At the base of a spectacular Grampians escarpment is an olive grove that plays home to the Grampians Olive Co. It’s reminiscent of old Mediterranean groves, with gnarly weather-worn trees planted into rocky soil, fighting the elements to survive. The result is flavourful olives producing bright peppery oil of exceptional quality.
Greg Mathews, in the second generation of his family to run this grove, tells us that this plantation was put down in 1943. It’s a small operation, though 28 000 trees does sound like a lot. All the fruit is processed on site: pressed and bottled. The farm gate is a nice way to sample some of the fresh oil from the most recent harvest. Wow, what a difference in flavour there is from fresh oil! It makes a great substitute for butter, just poured over good bread.
Definitely worth a visit to stock up on high-quality oil for your road trip picnics.
Is there anything as country as a proper country pub? The Tooboorac is the genuine article. There’s a bar, a small dining room and a function room, but that’s not the story here, or even the reason to detour and spend a little time immersed in its rustic charms. There are two compelling arguments to stop here – beer and pies.
The beer is all brewed on site in the micro-brewery out the back (by an appropriately bearded brewer). With so many beers to taste, it’s worth putting some time aside. The names are intriguing invitations to try, such as ‘Cashed Up Summer Ale’, ‘Gunslinger’, ‘Blacksmiths’, and more. During warmer months the ‘Beerbulance’ makes regular trips to festivals, markets and food van parks with its kegs of delight. Try it there, then pop out to the hotel for a beer and a pie.
Oh, the pies. These are no ordinary pastries with a random meat reference. Lamb and Shiraz, Rabbit, Beef and Ale, to name just three.
Rutherglen is part of a little cluster of towns right near the NSW border. Within ten minutes’ reach you have Rutherglen, Wahgunyah and, just over the border, Corowa. So many producers of quality food are in the surrounding area that really, it shouldn’t have been a surprise to find Pickled Sisters doing such fine fare, nor that they’ve been doing it for so long.
It’s fair to call the restaurant a shed – that’s what it is. There’s nothing wrong with that in OHO’s reckoning. Sheds are where some of the best stuff gets made. In this particular shed, chef Stuart is quietly turning out some stunning-looking and beautiful-tasting food. The approach is simple – take good produce, respect it, and serve it with local wines.
Although Pickled Sisters shares the shed with Cofield Wines, the wine list is not limited to that one label. It’s a real showcase of the region’s best. In fact, it wouldn’t be unusual to spot a local winemaker like Mandy Jones dropping off another case.
If you have a tendency to get pickled yourself, you could plan ahead and book one or two of the ‘glamping’ tents situated at the very edge of the vineyard. These are tents in the literal sense, if not the traditional. Yes, there’s canvas and a fire. But when was the last time your tent was fully carpeted, had a queen-size bed, air conditioning and a fully stocked wine fridge?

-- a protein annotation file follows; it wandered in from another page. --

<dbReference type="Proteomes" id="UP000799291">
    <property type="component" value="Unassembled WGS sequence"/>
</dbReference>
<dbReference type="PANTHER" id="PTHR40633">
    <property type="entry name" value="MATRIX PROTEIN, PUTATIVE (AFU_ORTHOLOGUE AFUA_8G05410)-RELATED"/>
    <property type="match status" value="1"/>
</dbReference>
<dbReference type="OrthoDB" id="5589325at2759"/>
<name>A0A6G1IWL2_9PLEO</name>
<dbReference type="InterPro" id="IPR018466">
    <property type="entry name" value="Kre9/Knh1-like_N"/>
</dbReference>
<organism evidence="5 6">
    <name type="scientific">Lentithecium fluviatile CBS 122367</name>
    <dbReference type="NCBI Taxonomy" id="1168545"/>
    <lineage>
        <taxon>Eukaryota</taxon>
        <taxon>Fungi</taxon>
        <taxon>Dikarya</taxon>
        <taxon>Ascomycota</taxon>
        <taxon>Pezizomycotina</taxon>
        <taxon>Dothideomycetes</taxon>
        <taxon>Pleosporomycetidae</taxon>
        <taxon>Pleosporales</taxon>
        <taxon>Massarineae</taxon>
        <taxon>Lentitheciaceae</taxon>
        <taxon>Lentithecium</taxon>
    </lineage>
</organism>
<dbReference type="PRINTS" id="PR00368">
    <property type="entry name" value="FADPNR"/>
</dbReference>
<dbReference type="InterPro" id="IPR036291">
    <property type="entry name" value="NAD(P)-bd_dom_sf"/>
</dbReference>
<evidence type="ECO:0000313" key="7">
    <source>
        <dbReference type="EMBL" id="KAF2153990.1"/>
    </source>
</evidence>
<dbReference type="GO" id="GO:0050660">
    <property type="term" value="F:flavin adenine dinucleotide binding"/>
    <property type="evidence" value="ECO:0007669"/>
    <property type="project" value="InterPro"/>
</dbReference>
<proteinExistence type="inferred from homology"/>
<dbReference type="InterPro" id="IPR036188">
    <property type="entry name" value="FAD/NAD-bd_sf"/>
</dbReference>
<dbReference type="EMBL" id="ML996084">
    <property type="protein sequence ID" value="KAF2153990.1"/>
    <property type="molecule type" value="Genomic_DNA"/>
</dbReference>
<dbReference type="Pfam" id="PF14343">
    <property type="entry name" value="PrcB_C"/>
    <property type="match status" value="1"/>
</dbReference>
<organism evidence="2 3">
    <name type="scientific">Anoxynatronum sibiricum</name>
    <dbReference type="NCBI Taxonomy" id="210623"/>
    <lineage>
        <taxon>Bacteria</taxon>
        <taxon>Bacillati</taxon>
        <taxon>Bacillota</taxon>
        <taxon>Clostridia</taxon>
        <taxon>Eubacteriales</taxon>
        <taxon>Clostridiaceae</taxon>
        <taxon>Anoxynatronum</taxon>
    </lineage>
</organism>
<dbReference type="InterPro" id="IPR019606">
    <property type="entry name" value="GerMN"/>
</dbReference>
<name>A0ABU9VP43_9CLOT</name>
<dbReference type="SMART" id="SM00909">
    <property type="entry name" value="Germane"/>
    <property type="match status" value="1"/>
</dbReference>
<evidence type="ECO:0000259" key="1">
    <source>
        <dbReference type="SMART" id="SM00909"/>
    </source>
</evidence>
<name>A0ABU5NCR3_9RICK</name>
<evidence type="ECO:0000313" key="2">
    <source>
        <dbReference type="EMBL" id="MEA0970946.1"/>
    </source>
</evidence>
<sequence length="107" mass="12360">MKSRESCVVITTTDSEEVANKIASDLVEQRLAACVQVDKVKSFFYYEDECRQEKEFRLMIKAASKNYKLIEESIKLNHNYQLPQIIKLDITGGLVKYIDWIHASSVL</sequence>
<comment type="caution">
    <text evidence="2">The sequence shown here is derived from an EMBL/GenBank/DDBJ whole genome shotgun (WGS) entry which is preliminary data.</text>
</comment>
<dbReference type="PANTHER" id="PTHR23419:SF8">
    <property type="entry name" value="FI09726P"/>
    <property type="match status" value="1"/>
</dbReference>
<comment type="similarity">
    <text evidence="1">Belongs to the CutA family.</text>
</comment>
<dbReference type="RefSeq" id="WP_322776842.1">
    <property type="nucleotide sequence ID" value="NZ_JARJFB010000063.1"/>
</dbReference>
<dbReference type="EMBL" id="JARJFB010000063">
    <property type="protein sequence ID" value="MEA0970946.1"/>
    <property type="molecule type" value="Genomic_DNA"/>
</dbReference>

It’s worth keeping in touch with the Sisters event schedule. The cooking classes would make for a fab fun weekend in a shed.
For those who remember what they were drinking in the Melbourne restaurant scene a decade or so ago, Sally’s Paddock was a prominent feature at the premium end of the wine lists in some of the top eateries in town. Now, with the emergence of the next generation in the family, Sasha Fair is making sure that the wines from the Redbank winery are true to the reputation earned by her family – a reputation which includes the classification ‘Distinguished Winery’ from Langton’s.
The building that was put up to serve as the winery in the 70s now does duty as cellar door. Its remarkable timber shingle roof is a feature that takes your eye as soon as you come in. The cellar door is a great place to sit at a long table with a bunch of friends and kill a few hours with local produce platters and the truly amazing wines that Sasha is making.
In case you’re wondering about that gorgeous little mudbrick house as you come up the long drive to the winery, the answer is yes – it is available for rent for up to three couples at a time.
Sally’s Paddock is a stalwart of the Pyrenees wine industry, and plays host to local events (such as the Ballarat Winter Festival) when they pop up on the regional event calendar. It’s a spectacular spot, and events on the property are relaxed and fun.
They say life is all about balance, a bit of yin with your yang, so to speak. We all know that getting outside to blow away the cobwebs is not only good for the body, but it’s also good for the soul. We’ve rounded up a host of activities in the Moorabool Valley to get you out and about (while we can) and sweetened it with some treats for afterwards.
You Yangs Regional Park
You’ve definitely seen them from across the bay, or perhaps from the city’s outskirts, those hills on the horizon. The You Yangs (Wurdi Youang) are a group of 24km long granite outcrops an hour southwest of Melbourne near the town of Little River. Time to pay them a visit!